Rep. Walker lays claim to being a consistent winner and having the western side of the district to himself while his three opponents are from the eastern portion, and with Barklage and Company on board running his campaign.

Taking a closer look at the Highway 61 vs. Highway 63 numbers in 2014. Remember Redmon, O’Laughlin, and Shumake are from the Highway 61 corridor while Walker is from the Highway 63 corridor.

We broke the district down into 4 regions:

Highway 61 corridor of Marion, Clark, Pike, Lewis, and Ralls Counties.

Highway 63 corridor of Schuyler, Adair, Macon, and Linn Counties.

Middle counties of Shelby, Scotland, and Knox Counties.

Southern counties of Randolph and Chariton Counties.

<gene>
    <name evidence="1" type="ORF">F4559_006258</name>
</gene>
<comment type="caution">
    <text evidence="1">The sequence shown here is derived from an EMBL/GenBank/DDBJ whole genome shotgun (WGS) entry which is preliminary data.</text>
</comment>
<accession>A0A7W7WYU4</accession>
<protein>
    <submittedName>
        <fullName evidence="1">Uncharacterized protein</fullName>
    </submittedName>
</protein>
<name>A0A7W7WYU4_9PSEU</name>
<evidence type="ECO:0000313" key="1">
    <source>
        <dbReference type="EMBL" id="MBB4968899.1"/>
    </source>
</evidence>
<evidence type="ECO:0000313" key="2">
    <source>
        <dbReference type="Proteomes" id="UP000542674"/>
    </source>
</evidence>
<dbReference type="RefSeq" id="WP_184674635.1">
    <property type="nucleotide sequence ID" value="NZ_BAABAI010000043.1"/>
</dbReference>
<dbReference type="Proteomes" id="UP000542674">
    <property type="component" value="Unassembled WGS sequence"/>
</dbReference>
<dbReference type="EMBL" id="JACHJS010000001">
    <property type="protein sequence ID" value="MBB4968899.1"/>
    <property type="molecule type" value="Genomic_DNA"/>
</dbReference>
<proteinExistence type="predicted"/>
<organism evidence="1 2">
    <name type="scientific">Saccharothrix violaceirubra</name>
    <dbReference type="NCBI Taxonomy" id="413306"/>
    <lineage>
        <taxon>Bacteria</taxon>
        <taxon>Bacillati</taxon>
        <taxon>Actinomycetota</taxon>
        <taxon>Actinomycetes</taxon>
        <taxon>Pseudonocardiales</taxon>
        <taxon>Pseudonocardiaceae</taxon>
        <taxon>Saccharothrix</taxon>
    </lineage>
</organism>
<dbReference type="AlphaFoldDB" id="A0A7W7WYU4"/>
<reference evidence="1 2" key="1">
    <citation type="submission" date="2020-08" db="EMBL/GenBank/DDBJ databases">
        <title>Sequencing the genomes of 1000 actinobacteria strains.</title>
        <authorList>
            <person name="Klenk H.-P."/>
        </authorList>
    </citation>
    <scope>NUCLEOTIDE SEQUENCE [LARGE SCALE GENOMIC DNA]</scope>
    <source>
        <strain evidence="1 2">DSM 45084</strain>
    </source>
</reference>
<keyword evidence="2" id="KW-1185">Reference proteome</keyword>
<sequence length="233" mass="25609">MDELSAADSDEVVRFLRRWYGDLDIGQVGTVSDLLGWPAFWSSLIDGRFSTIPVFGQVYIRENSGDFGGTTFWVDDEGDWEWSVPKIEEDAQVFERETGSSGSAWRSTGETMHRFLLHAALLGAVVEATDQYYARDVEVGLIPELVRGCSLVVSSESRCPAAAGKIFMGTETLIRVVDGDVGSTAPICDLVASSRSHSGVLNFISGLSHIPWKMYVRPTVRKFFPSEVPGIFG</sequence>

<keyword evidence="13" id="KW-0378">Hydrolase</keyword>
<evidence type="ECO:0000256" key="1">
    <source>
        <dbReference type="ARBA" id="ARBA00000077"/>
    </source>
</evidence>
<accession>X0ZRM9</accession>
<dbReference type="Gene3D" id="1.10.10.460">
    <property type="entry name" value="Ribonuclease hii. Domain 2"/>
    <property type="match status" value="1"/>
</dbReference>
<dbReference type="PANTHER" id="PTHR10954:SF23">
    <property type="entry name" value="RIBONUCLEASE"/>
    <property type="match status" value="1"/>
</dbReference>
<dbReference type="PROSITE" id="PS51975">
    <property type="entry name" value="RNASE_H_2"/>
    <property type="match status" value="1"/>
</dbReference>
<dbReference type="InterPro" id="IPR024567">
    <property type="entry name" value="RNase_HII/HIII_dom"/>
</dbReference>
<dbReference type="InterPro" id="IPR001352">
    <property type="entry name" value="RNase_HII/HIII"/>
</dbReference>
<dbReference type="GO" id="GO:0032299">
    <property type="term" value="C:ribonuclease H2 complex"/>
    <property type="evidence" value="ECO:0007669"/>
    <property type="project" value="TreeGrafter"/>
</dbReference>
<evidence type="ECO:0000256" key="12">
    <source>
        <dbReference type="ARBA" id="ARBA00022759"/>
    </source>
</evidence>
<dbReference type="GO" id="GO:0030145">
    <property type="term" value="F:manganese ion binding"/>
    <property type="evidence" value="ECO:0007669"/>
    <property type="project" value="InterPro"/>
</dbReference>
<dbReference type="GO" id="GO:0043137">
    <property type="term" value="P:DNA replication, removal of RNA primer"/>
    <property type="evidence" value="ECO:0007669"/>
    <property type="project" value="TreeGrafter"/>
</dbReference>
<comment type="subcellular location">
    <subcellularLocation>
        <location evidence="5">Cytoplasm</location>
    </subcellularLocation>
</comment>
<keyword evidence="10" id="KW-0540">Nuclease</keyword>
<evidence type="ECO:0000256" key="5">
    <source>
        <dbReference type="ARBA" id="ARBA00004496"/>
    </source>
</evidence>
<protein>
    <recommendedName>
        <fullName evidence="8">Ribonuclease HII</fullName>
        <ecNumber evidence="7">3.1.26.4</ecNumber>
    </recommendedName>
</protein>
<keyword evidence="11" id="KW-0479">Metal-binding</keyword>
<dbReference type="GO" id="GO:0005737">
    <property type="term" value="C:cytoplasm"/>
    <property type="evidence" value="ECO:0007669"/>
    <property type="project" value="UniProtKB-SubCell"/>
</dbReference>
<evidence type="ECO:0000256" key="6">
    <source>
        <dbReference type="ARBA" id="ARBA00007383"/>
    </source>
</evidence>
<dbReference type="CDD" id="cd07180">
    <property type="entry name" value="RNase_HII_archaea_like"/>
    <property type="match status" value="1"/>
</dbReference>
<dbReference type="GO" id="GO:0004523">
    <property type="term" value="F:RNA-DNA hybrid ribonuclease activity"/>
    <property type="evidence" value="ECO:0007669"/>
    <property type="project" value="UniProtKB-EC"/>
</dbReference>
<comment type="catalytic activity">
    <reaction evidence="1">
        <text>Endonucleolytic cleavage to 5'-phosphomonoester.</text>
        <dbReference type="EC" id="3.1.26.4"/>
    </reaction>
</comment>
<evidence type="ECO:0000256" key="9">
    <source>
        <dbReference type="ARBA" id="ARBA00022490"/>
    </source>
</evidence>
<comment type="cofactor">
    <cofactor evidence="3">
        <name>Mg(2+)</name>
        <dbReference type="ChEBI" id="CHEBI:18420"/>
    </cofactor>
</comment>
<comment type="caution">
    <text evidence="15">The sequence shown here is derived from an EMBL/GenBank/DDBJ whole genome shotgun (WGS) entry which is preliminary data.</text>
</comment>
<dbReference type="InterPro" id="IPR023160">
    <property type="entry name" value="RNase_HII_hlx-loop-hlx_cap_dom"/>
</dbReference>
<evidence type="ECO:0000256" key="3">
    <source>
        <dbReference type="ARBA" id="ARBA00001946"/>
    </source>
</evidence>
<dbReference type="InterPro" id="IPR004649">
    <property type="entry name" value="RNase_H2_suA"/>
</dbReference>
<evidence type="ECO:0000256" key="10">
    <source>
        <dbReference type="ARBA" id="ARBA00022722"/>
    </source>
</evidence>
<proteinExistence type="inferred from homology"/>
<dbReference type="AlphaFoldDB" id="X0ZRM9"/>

The geographical advantage goes to Rep. Walker with 41% of the vote coming from the Highway 63 corridor with 35% of the vote from the eastern side with just 7% coming from counties in between.

This leaves the southern counties of Randolph and Chariton as the real battleground with nearly 16% of the vote and no natural candidate coming from that portion of the district. While the rest of the district is in relatively inexpensive media markets the southern counties are in the Columbia media market and will be expensive to effectively enter. With the logic stating that O’Laughlin will have the financial advantage she could be best poised to win this area.

If you assume Rep. Redmon runs the strongest in the Highway 61 corridor, Rep. Walker runs the strongest in the Highway 63 corridor, O’Laughlin needs to come in 2nd in both areas and win the southern counties. Meaning any of the three could win.

A key example of a larger tale of Missouri politics this that seat is safely Republican in 2018.

TIP SHEET PREDICTION:  

R-PRIMARY: TOSS-UP